6. “The Spirit of St. Louis” by Elias Rodriques, Bookforum

Elias Rodriques reviews Walter Johnson’s The Broken Heart of America: St. Louis and the Violent History of the United States, which is both the story of white settler violence (a long history of “eviction and extraction”) in St. Louis as well as the city’s legacy of revolutionary resistance. “In the decades before the Civil War…the city’s proximity to Illinois and the states of the former Northwest Territory, all of which had outlawed slavery, made it the site of ‘low-intensity open war’ against enslaved and freed black people…The vanguard opposing slavery was a coalition of white immigrants and enslaved people. In St. Louis, the new Republican Party, founded on an antislavery though pro-settler platform in 1854, was radicalized by German immigrants arriving from Europe after supporting the 1848 anti-monarchist revolutions….When a Confederate militia gathered to seize St. Louis’s arsenal (the second largest in the nation), the Union army deployed several regiments, one led by Henry Boernstein, a publisher of Karl Marx….The coalition of the war years reemerged in the city’s 1877 general strike, when a railroad strike in the East set off work stoppages all across St. Louis. Black and white workers took over the city government and demanded an eight-hour workday and an end to child labor. Strikers reopened the flour mill to provide bread for the people. ‘It is wrong to call this a strike,’ complained the Missouri Republican, ‘it is a labor revolution.’ ”

7. “Where America Developed a Taste for State Violence” by Andre Pagliarini, The New Republic

Andre Pagliarini reviews Vincent Bevins’s The Jakarta Method, about the vast global anti-communist massacres of the 1960s and 70s. I shared an excerpt of the book in the newsletter a couple weeks ago; this review gives an overview of the whole book, and really reinforces the horror of it all—both the scale of the massacres and the fact that Americans are almost entirely unaware of them. “By the early 1970s, the name of the Indonesian capital was being used as a chilling shorthand for political violence, painted on walls and typed in anonymous postcards to left-wing government officials and members of the Communist Party—‘Jakarta is coming,’ they proclaimed.”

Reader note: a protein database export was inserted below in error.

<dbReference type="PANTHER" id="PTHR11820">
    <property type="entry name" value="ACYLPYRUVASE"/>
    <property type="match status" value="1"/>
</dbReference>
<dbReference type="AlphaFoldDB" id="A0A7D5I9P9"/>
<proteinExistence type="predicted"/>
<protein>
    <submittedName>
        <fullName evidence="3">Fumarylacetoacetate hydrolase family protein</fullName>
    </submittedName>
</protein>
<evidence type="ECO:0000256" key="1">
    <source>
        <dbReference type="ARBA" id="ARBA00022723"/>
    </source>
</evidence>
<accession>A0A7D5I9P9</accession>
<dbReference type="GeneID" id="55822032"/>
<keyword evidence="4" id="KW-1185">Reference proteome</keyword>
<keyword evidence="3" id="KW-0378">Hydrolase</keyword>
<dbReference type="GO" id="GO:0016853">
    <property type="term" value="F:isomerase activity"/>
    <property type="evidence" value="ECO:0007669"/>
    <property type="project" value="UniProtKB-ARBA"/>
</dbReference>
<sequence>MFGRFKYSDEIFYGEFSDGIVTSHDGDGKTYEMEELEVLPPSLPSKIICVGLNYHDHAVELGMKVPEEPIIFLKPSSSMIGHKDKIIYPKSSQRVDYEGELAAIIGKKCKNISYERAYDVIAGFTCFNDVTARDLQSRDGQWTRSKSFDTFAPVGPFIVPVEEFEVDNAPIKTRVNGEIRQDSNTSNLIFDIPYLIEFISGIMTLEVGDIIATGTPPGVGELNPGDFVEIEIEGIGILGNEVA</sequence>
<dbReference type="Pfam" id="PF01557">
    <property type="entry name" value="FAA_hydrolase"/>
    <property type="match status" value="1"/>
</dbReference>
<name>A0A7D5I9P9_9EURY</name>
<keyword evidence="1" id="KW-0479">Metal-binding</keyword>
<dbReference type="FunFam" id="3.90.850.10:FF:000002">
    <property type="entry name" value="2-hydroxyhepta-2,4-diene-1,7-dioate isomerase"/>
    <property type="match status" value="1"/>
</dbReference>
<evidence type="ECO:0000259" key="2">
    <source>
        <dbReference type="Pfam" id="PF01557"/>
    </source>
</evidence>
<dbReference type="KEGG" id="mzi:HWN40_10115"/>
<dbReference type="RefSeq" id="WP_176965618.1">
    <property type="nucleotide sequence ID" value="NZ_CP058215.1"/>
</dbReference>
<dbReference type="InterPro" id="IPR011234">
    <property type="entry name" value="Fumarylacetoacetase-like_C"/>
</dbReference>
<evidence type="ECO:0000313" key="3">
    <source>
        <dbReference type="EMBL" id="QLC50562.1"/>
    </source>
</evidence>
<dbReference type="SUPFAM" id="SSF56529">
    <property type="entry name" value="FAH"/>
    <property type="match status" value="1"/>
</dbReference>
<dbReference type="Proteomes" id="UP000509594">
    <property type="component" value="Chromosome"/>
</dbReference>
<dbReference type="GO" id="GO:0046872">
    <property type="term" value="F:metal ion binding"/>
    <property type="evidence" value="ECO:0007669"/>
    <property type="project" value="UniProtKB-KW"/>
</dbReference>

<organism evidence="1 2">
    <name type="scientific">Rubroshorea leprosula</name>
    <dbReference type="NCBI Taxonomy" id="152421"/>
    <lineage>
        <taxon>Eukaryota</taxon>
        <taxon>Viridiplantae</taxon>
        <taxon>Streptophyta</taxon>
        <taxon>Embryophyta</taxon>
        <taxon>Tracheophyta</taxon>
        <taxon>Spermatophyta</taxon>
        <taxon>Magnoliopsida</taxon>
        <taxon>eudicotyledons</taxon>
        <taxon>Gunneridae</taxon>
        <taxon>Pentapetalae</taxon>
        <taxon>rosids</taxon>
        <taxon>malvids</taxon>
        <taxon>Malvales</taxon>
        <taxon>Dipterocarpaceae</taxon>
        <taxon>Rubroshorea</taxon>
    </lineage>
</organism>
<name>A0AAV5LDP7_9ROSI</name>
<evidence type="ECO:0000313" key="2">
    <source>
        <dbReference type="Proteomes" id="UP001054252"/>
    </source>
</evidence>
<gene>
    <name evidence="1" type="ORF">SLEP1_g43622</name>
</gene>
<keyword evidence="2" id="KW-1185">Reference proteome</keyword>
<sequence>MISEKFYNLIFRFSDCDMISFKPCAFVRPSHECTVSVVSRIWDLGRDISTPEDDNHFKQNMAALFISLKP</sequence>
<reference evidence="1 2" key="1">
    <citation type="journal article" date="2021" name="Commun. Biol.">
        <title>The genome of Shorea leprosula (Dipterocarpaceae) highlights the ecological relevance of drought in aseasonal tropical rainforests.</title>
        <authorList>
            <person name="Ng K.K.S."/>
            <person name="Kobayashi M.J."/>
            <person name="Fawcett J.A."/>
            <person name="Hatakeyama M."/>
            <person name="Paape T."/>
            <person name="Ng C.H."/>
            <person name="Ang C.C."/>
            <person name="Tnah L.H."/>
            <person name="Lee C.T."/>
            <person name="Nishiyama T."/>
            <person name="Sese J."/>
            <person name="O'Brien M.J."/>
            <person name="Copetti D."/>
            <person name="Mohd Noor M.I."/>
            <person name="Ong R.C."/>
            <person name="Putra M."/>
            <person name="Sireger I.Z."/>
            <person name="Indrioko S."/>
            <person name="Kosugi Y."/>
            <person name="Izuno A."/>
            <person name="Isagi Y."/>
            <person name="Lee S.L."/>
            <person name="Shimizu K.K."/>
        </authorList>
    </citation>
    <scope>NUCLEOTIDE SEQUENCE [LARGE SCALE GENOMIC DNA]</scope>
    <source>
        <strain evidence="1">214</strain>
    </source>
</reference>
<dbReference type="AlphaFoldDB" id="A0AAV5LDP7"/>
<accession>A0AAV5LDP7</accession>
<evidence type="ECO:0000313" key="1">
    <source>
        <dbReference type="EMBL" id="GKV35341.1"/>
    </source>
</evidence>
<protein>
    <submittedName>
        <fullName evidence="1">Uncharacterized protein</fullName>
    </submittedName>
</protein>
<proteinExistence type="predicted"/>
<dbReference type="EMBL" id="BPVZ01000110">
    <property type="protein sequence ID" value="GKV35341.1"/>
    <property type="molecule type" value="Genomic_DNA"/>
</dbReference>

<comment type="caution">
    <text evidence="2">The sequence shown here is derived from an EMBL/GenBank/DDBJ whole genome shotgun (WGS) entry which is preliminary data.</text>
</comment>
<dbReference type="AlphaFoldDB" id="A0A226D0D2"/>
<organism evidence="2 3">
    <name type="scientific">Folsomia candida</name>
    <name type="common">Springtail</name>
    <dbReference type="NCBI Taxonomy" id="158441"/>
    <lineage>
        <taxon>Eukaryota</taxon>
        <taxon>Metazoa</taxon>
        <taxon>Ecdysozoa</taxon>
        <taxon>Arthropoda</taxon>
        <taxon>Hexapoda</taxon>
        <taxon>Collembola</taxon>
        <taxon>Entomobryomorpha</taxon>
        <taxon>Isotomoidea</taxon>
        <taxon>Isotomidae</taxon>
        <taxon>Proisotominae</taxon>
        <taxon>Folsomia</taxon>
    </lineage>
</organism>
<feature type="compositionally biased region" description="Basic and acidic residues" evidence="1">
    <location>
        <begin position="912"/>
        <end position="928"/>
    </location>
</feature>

8. “I Am a Willow Tree” by Can Xue, Lit Hub

A story from Can Xue’s latest collection in translation, I Live in the Slums. Can Xue is a pseudonym; the name, as I understand it, means something like “leftover snow,” which could mean either the dirty snow on the ground at the end of winter, or the snow that never melts on a mountain peak. The story, like many of Can Xue’s stories, is told from a non-human perspective: a willow tree trying to understand the arbitrary whims of authority. “The gardener’s face was expressionless. None of us could figure out what was going on in his mind. The grass, flowers, and shrubs all had a high opinion of this man. I was the only one whose views about him wavered. For example, one day when he was near me he suddenly brandished a hue and excavated. He dug deeper and deeper. With one blow, he chopped off part of my roots. I shook violently from the pain. Guess what he did next? He filled in the hole he had dug and evened it out, and then went elsewhere to dig. He often engaged in this puzzling excavation. Not only did he injure me, he also hurt other plants in the rose garden. The strange thing was that as far as I could tell, none of the other plants complained about him. Rather, they considered their injuries badges of glory. I heard all kinds of comments at night.”

Stay safe out there,

Dana Snitzky
Books Editor